HMRC Is Shite

HMRC Is Shite
Dedicated to the taxpayers of Britain, and the employees of Her Majesty's Revenue and Customs (HMRC), who have to endure the monumental shambles that is HMRC.

Friday, 2 October 2009

Bankers Revolt

Bankers Revolt
It seems that banks are making a stand against HMRC.

Approximately 308 banks, whilst not exactly taking to streets in a "Peasants' Revolt", are kicking up a fuss over HMRC attempts to pry out of them details about their clients' overseas bank accounts (using "Schedule 36 Notices).

The banks are appealing against the notices on the grounds that the request for information is "unduly onerous".

Whilst it is unlikely that, in the long run, the banks will be able to block HMRC this will disrupt HMRC's fishing trip for some time.

Powers for invasion of privacy and spying should be in proportion to the results expected. I remain to be convinced that this fishing trip will net the government billions in evaded tax receipts.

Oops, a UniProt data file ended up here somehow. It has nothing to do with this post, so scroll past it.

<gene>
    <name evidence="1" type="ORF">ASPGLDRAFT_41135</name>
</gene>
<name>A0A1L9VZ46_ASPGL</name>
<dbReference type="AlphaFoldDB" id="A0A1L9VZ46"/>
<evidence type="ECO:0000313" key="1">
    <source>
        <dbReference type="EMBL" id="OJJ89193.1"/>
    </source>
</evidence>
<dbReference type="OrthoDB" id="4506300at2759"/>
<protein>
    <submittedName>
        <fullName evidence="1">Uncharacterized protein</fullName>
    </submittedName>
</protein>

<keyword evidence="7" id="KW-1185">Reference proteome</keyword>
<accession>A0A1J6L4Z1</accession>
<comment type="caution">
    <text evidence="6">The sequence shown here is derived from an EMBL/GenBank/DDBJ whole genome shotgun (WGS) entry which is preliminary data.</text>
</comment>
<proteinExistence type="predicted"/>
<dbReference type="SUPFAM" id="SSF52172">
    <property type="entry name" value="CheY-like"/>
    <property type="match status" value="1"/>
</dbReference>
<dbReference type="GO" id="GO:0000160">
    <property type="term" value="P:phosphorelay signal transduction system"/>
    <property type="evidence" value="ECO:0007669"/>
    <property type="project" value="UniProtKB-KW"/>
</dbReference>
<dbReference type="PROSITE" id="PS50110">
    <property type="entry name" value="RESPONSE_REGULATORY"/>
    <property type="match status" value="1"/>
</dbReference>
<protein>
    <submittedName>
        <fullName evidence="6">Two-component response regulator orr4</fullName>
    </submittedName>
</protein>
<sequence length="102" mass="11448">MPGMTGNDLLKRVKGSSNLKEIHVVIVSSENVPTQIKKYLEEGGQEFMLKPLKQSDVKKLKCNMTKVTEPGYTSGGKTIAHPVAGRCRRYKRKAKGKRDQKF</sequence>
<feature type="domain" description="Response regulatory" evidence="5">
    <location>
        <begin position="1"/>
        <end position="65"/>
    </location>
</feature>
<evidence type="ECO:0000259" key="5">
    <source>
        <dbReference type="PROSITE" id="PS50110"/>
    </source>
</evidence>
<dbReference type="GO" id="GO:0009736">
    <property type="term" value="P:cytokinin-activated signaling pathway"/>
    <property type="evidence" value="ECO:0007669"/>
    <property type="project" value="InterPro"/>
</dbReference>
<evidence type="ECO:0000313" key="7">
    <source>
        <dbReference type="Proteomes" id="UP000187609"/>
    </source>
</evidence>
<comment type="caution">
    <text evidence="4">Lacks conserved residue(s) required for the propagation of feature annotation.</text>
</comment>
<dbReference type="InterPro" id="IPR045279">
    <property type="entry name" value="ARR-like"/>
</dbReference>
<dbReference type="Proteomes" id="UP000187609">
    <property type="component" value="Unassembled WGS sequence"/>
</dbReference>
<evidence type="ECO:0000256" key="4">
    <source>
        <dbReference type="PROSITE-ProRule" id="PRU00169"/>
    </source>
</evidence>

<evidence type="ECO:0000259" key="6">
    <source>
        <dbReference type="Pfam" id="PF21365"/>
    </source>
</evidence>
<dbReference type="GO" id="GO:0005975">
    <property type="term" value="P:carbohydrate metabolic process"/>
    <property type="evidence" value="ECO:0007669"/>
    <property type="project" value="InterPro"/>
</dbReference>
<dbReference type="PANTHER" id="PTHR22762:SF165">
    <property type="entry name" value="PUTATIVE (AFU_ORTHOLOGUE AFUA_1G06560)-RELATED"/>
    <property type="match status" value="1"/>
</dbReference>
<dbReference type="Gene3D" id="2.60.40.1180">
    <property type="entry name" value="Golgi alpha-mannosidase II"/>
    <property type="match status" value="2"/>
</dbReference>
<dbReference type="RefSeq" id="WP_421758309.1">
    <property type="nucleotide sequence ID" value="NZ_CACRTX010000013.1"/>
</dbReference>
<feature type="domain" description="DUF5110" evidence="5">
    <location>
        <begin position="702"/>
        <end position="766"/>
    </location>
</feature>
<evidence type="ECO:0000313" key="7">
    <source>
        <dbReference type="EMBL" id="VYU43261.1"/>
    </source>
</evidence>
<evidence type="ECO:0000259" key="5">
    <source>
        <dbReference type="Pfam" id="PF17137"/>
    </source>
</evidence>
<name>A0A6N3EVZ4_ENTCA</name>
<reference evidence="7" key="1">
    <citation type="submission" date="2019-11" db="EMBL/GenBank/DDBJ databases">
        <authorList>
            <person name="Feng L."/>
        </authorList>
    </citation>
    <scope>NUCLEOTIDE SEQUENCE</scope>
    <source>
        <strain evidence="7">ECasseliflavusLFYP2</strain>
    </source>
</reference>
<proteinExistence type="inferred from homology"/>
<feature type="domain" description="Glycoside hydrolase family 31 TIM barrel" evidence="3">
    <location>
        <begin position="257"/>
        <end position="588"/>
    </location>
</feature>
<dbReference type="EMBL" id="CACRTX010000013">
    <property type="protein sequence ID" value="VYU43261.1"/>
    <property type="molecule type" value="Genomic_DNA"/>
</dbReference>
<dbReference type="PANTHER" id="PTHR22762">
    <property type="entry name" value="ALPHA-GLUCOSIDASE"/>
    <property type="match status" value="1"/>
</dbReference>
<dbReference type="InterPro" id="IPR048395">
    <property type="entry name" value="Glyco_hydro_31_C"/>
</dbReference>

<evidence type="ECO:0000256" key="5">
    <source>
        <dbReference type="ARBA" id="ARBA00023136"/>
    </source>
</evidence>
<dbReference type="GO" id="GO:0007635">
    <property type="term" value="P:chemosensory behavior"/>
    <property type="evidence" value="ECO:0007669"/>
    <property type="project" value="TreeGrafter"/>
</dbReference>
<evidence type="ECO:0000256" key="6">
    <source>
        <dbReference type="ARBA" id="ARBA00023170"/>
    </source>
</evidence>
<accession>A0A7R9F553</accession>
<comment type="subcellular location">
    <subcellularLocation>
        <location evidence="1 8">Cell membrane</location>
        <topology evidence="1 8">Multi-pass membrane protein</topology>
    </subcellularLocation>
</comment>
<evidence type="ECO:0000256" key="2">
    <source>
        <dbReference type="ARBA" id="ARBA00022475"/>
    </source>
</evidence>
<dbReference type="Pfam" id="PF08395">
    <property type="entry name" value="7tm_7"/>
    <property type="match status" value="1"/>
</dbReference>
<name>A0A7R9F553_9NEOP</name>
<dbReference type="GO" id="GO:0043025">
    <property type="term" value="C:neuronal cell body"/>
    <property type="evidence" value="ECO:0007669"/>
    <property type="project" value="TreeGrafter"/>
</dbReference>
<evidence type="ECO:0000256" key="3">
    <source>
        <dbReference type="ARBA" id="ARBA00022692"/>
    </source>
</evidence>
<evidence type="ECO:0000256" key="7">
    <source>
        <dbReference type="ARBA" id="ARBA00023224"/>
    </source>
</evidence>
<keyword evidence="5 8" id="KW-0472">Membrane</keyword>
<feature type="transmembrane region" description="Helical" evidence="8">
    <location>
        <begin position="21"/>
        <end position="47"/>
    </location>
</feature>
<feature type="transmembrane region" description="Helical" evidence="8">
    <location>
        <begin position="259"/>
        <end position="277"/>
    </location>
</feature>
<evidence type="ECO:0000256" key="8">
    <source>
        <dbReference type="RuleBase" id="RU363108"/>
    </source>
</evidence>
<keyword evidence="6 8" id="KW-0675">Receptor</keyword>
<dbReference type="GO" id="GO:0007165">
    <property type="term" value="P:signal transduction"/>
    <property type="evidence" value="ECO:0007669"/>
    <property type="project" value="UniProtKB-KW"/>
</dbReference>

Tax does have to be taxing.

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1 comment:

  1. I don't have any offshore accounts. I'm not rich enough to do it and with my simple PAYE tax affairs I don't have the opportunity to enter into the sort of evasion and avoidance schemes that rely on the offshoring of funds. For years, possibly decades, HMRC/the Inland Revenue has had powers to find out details of onshore accounts. Banks have a duty to actively report suspicions of onshore accounts being used for money laundering and criminal activity (which would include tax evasion).

    You may say that this sort of thing is an invasion of privacy (though I would say that privacy and secrecy are two different things), or that it leads to fishing trips (not from what I've seen - the data is used for risk assessment, but around here "fishing trip" is used to an enquiry being opened/prolonged purely speculatively in absence of material risks). However, the fact remains that allowing overseas secrecy lurisdictions to continue to operate creates one rule for the rich and another for the rest of us. Again.

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